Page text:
I had an hour to kill last night so I went to the theatre. Not to see a play, but to admire a foyer full of photographs. Every year the National Theatre plays host to the winners of the Landscape Photographer of the Year competition, alternatively known as Take A View. Over a hundred photographs are featured, blown up to enormo-size so that you can admire every last gorgeous pixel. No nasty red-eyed party pics, no blurry Instagram cameos, no bland family snaps, just proper soaring landscape masterpieces. [winners]
The exhibition's in the Lyttelton Foyer, which is up one or maybe two flights of stairs somewhere near the back of the theatre probably. I had to negotiate the set-up phase of a posh reception, past a table of wine glasses and two immaculate staff waiting to greet the night's first fortunate guests, but you'll have it easier. The opening hours are easy too, from 9.30am to 11pm every Monday to Saturday (until 12th January), plus Sunday afternoons. Admission free.
There are several categories, which essentially boil down to The Countryside, In Towns, With People In and I'm Quite Young. The rural shots are arguably the most awesome. Rolling fields, crashing waves, snowy hilltops cascading down into a sweeping valley as the sunlight dances off a crystal lake, that sort of thing. Some of the photographers have been lucky, whereas others have been utterly deliberate in their pursuit of the perfect shot. You don't end up on the summit of a Scottish mountain at sunrise by accident, nor stumble upon a dewy Cotswold field near a clump of trees with just the right amount of mist rolling by.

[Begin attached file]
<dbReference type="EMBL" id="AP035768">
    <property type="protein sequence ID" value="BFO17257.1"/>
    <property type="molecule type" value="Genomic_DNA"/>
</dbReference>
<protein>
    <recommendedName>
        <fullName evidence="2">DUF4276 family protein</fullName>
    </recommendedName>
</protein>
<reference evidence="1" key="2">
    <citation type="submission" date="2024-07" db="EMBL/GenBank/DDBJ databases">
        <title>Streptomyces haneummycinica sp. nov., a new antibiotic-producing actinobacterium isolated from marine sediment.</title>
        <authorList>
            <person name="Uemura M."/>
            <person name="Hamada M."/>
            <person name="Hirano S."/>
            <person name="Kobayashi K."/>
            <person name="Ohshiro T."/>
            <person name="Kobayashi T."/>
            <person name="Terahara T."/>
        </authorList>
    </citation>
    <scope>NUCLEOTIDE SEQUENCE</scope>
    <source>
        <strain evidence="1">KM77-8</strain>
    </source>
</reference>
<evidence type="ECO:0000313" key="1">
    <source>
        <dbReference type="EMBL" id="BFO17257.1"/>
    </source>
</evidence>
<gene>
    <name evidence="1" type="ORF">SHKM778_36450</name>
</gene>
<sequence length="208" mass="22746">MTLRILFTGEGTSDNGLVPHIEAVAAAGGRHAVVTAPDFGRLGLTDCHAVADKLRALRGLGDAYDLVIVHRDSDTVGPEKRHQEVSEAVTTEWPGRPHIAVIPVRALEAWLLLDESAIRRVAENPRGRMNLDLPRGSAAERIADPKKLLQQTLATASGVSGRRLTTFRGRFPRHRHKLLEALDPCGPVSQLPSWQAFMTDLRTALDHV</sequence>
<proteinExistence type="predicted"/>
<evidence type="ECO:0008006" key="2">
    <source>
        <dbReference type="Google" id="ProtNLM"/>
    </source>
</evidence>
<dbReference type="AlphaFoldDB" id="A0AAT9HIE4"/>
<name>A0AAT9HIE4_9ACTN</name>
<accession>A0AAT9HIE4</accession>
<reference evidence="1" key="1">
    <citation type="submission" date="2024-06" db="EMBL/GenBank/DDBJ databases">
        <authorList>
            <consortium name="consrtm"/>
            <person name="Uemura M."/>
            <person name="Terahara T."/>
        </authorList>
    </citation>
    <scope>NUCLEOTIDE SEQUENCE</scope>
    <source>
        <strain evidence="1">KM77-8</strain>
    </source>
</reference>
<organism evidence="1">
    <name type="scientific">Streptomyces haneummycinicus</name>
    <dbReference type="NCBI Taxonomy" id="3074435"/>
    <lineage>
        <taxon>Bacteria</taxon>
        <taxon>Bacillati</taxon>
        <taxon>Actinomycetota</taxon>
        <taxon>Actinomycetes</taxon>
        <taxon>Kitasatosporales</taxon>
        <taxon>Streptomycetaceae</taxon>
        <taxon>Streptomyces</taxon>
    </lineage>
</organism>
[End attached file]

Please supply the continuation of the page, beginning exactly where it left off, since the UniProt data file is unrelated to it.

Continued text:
Dawn is definitely the favoured time for getting your photo into the winners enclosure, with the pre-dusk "golden hour" in second place. Freak weather conditions help too, with snow and frost embroidering many a shot with magic pixie dust. One runner-up got his shot by striding out into the waves near a lighthouse during a storm. It seems that taking your photo in winter aids your chances, not least because the trees have much more interesting shapes at this time of year. Long exposures are good too, the longer the better to get that swirling ethereal quality the judges love.
As for the Urban View category, here atmosphere and texture are key, with several of the photos delivered in stark black and white. London fares well, I'd say too well, with a couple of highly commendeds snapped immediately outside the National Theatre after seeing last year's competition. Even the overall winning shot comes from a city rather than the countryside, a stark terrace of tenements tumbling down a steep hill in Port Glasgow. Although it only won by default.
There was a scandal this year when the judges' runaway favourite photograph had to be disqualified. They loved David Byrne's shot of the upturned boats near Lindisfarne Castle on Holy Island, beautifully illuminated beneath an angry sky, and awarded it first prize. But fellow competitor Tim Parkin wasn't convinced, noting that the ground and aerial lighting effects in the winning photo were mutually inconsistent. This revelation forced David to admit he'd added the clouds with Photoshop "because the sky was a bit boring", and he was sorry but he hadn't read the competition rules properly. And then he returned the £10000 cash prize, tail between his legs.
Whatever, the remainder of the digital canvases make for a most impressive collection. Each individual shot looks like it was taken with serious kit, i.e. mega-lenses and tripods, but also with a serious eye for epic framing. I always walk out of this exhibition inspired to embark on a quest for the perfect landscape photo, yet convinced my talents and equipment are entirely inadequate for the job. You may have a better portfolio, and a better chance of appearing in next year's winners gallery. Just make sure you read the rules carefully, and remember to set your alarm clock for two hours before sunrise.